Saturday, 6 October 2012

OC Style

After a month in the mountains on the John Muir Trail, anything was going to be a culture shock. Even tiny Lone Pine, where we entered a building and slept in a bed for the first time in about 6 weeks, and were overwhelmed by an array of food choice- a supermarket, mexican restaurants, pizzerias and cafes serving ice creams and muffins. It was almost too much. The setting was such a contrast to the mountain cool we'd become accustomed too- here we were close to Death Valley, the hottest place in the world, and in the midst of a wide, flat desert scattered with piles of massive orange boulders evocative of 'The Flintstones'.

Bucket of lard? Karl was tempted..
We had absolutely no plans at this stage, apart from to start eating and possibly never stop. One thing we knew was that public transport wasn't much of an option, and so we were going to have to get a lift off somebody going somewhere. We contemplated standing by the road with a cardboard sign saying 'anywhere', but it didn't come to that. We quickly procured 3 offers of lifts to the LA region, as well as an invitation to a very welcome breakfast gathering where we got to sample such American morning treats as biscuits and gravy, and pancakes drowned in maple syrup.

The lift we wound up taking was with a guy called Bill with some very interesting stories. Bill had recently turned 70, but that certainly wasn't stopping him. He was in Lone Pine to climb Mount Whitney in a day- quite a feat in itself. Bill only started to climb after retirement, and since then has become the only person over 60 in the world to climb the 7 summits (the highest mountain in each continent), and the oldest American to climb Everest. He had recently returned from another record breaking Everest attempt which hadn't succeeded, but that's no big deal- he'll just return next year. Quite a guy- and he was kind enough to go out of his way to deliver us door to door to Karl's uncle Fred and wife Joyce in Orange County.

Karl with his new-found cousins
Karl had only the vaguest memories of meeting his uncle as a child, so this was a fantastic opportunity to get to know Fred and Joyce. They welcomed us into their home and proceeded to defy all our perceptions of how a couple in their mid 80s live. We struggled to keep up- they are phenomenal. With a whirlwind social schedule their time is packed to the brim with square dancing, yoga, martini club, potlucks, parties, barbecues, church functions...they never stop! Spending time with them really redefined our idea of old age. It was brilliant for us to have a break from backpacking and enjoy Joyce's cooking and Fred's stories. Joyce gathered together a collection of their combined families (totalling 9 children and 19 grandchildren), and over a barbecue on the balcony Karl got to meet 3 of his cousins for the first time. It was really nice to feel welcomed into the American side of the Stewart family and get to know each other over a big, relaxed family gathering.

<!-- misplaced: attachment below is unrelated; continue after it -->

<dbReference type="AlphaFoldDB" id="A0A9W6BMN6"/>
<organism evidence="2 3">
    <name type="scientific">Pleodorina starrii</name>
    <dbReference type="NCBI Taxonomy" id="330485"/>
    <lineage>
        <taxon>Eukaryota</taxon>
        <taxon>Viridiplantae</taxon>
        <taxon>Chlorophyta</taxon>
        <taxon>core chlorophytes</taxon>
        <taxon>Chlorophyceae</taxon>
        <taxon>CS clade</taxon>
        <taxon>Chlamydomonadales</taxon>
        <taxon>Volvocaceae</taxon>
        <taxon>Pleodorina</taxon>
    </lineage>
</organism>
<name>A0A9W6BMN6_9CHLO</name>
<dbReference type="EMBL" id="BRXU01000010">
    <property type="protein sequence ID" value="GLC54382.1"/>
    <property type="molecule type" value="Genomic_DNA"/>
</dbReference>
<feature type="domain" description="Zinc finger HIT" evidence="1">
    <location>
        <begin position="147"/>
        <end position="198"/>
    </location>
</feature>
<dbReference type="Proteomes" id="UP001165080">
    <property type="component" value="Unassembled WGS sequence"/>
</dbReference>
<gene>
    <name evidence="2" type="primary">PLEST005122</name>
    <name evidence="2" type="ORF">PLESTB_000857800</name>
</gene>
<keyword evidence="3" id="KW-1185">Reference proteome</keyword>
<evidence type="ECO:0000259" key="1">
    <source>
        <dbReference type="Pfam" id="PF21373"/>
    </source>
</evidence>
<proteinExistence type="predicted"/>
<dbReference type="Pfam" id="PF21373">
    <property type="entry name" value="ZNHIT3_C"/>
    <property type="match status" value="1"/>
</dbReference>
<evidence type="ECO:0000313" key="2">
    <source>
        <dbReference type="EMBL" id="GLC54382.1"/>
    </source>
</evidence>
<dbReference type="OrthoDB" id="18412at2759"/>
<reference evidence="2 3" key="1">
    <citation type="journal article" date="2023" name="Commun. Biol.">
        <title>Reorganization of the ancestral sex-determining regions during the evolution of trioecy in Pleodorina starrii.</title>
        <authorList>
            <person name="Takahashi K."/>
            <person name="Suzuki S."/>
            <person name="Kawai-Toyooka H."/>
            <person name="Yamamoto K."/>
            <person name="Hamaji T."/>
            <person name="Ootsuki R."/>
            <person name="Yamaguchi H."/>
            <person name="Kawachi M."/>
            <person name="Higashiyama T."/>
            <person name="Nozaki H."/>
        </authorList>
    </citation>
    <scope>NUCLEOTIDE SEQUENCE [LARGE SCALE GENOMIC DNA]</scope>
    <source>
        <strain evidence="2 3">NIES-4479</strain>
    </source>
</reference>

The Orange County lifestyle is seductive- the beach practically on the doorstep, drinks on the balcony, oranges growing in the garden, barbecues never rained off and the door always open.
It was at thursday evening martini club with Fred and Joyce that we sat next to a couple called John and Penny. Demonstrating the generosity of so many Americans we met, within minutes they had offered to lend us a car so we could explore California. The next day we had the keys to a VW Passat and plans to head up the coast.

A church in Santa Barbara
So our first American road trip began- up the Pacific Coast Highway with the blues playing. Our first stop was Newport, setting of 'The OC' TV series, with a wide, sandy beach backed with beach volleyball courts, condos and crab shacks. The sun was out, of course, and the surf was looking good (as were the surfers), but we continued north past LA's Venice and Redondo beaches, Malibu beach (some of the most valuable real estate in the world but nothing special) and Santa Monica to reach the town of Santa Barbara. This was a really cool, arty spot. We wandered around market stalls selling garish oil paintings, along the wooden pier where pelicans perched on the railings and lobster was served with champagne in restaurants over the water. We splashed out on a wine tasting in a funky little bar and took in the atmosphere. The Spanish style architecture was very appealing- whitewashed, red roofed haciendas with fountains and flower beds, and restaurants and bars spilling out onto the pavement.

Solvang village
The next day, after our first night back under canvas, we left Highway 1 to take a smaller, scenic road through Santa Barbara's wine country, setting for the film 'Sideways'. Green vines drooped under the weight of their plump Californian grapes before a scene of yellow grasses and rolling hills. We stopped for a coffee break at the Danish settlers' village of Solvang. It was picture perfect, like stepping into a life-size model village, complete with a windmill, pretty flower lined streets and pastry cafes.